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Trouble with Comics, Marvel and DC Price Changes: Retailer Response #6

Marvel and DC Price Changes: Retailer Response #6

Marvel and DC Comics have announced that they are reducing the price of many of their titles from $3.99 to $2.99. I asked a number of comics retailers for their thoughts on the change, set to take effect in January of 2011. The following thoughts are from Jevon Kasitch of Electric City Comics in Schenectady, NY.

How will the price change affect your store?

I don’t think the change will have much direct effect on Electric City. People seem to have budgets, and spend X dollars per week, and add and drop titles to fit that amount. As prices went up they shaved books they enjoyed less and kept shaving until the budget worked. If prices go down, we’ll see the same dollars just spread across more piece sales. A zero sum game in general.

How do you think the change in pricing will affect the buying habits of your customers?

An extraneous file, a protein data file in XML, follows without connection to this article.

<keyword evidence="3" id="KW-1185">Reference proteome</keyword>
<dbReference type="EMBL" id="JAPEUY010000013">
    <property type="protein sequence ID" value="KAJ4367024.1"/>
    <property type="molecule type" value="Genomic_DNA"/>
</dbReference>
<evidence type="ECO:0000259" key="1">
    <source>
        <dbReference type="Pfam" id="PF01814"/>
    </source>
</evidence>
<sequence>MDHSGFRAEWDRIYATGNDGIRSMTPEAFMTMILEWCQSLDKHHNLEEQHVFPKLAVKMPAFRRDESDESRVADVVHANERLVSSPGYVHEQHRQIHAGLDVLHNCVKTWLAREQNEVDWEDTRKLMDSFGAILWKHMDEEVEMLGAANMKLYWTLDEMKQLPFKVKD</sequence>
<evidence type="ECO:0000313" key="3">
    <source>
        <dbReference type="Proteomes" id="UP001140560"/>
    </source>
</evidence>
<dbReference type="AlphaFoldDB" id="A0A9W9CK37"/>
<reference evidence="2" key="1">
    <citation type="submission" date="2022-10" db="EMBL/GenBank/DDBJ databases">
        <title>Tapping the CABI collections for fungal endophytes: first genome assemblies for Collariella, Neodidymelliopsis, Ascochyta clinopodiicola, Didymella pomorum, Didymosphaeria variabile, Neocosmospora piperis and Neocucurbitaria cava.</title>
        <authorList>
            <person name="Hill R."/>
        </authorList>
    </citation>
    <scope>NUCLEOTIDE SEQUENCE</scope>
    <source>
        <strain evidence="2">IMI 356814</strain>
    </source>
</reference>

As I said, I think folks will re-add some titles to fill in the slack in their budgets. This means they may sample more, and be more inclined to try a mini-series if it looks interesting. We found that $3.99 was over the “wow, that costs a bit much” mental line that people had, and sales often were stopped by that voice in their head. Overall I think it will make it a bit easier to sell a book to someone.

What changes do you think this move is likely to result in for the direct market?

For the market as a whole it should bring piece sales up, which given the dismal numbers we’ve been seeing would be a plus. Having a larger number of viable titles makes for more room for that surprise hit to pop out from. For that new writer to be heard, etc. Over all I feel it’s a healthy move for the direct market.

A healthier move would be for both Marvel and DC to chill out on the number of titles published per month and cut line-size down to more manageable numbers. Fewer books of high quality would be welcome. A lot of what’s being shoveled out the door every month is crap, and the customers know it. And they avoid it… And by extension they are super wary of all new projects. But this is a digression from your topic.

Thanks to Jevon for taking the time to respond to my questions.

— Alan David Doane

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